Zoonotic viruses are those than can pass from one animal to another, and bats are known hosts to more than 60 of them. Furthermore, they are carriers of several other infectious viruses, bacteria, and parasites. However, just because a bat is a host does not mean they are infected, or even contagious. Continue reading to learn more about transmissible bat diseases, including the answers to some of the most frequently asked questions asked by readers just like you.
Which Diseases Can Bats Carry and Transmit?
Bats are most known for being carriers of the Rabies virus. It is also possible for bats to carry the SARS virus (severe acute respiratory syndrome), however, it is rare, and the transmission from bat to human is even rarer. Other than zoonotic viruses, bats can also cause additional health concerns. Their droppings (also known as guano ) can grow fungi spores ( Histoplasma Capsulatum ) that become airborne. If inhaled, it can cause a respiratory illness known as Histoplasmosis , which can be incredibly severe for young children, elderly folks, and those with weakened immune systems. Bats can also cause parasitic outbreaks, including lice, bat mites, bed bugs, and fleas.
What Happens if a Person Gets Rabies?
When a human has contracted rabies, they will start to display particular signs, in which case they will need to go to the emergency room immediately. These signs will appear similar to the flu or common cold, with symptoms like headache and fever. As the virus progresses, other signs such as dizziness, rage, and confusion. The incubation period for rabies in the average person is about five to seven days. All cases of rabies in humans were fatal until the vaccine was invented in the early 1900's. Now, if a person is ever infected with Rabies, he or she can go to the emergency room and receive effective treatment to stop the virus from multiplying.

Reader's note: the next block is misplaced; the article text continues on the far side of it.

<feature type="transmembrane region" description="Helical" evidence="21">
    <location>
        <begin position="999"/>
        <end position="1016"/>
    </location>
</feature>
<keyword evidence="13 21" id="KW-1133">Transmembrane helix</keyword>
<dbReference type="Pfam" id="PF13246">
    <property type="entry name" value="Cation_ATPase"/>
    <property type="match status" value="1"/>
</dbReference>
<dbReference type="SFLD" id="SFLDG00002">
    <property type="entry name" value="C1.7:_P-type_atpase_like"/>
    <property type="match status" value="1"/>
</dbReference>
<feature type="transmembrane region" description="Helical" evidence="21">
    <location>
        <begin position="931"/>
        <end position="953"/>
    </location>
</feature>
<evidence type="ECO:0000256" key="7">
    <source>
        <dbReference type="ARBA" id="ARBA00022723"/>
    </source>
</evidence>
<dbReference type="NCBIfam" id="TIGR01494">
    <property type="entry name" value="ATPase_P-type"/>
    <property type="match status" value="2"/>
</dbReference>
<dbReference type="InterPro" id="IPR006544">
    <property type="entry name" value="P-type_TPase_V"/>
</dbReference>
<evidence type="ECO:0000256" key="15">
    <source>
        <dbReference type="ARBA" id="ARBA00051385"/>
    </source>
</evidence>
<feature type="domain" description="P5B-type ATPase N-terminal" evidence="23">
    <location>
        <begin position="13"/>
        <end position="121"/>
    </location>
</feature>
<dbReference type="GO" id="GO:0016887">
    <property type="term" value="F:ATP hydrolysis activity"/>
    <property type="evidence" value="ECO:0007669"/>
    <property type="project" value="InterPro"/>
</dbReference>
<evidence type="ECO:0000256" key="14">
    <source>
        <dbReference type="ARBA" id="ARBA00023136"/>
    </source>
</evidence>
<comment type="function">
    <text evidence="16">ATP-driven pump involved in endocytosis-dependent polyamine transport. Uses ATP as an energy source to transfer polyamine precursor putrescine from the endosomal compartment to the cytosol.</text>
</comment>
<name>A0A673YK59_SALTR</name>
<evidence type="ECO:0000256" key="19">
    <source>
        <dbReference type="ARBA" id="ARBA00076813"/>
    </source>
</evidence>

Can Pets Get Infected?
All of these illnesses and parasites can all be transmitted to both people and pets. It is important to have your pet properly vaccinated every year to prevent complications or fatalities that result from a wild animal attack or bite. Common pet vaccines include: Rabies, Leptospirosis, Bordetella, Distemper, Parvovirus, Adenovirus, and Parainfluenza. Vaccinations are important for humans as well, especially children and those with weakened immune systems.
How Do Bats Transmit Diseases?
The most common means of bacterial or viral transmission is through blood or saliva. This often occurs in the form of a bat bite or scratch. In most cases, a person bitten by a bat will be instructed to immediately seek medical attention. In the case that you or a loved one is bitten by a wild animal, it is important to call your doctor immediately. Depending on the description of the bat and the boosters you have one file, your doctor will determine whether or not you need emergency services. If a pet is bitten, take them to the emergency vert clinic right away.
Which Diseases Only Affect Bats?
There are some diseases that can affect bats, but cannot be transmitted to other mammals. The most common disease is called White Nose Syndrome (WNS). It gets its name from the distinctive symptoms it renders in bats, namely a white fungal growth on their noses, muzzles, and other areas of the body. Geomyces destructans is a newly-discovered fungus that is suspected to cause White Nose Syndrome in bats. Bats infected with White Nose Syndrome will show strange signs and exhibit odd behaviors. This includes daytime activity and clustering near the entry points of their roost. In North America, this disease is spreading quickly among Microchiroptera populations, and has caused millions of bat fatalities.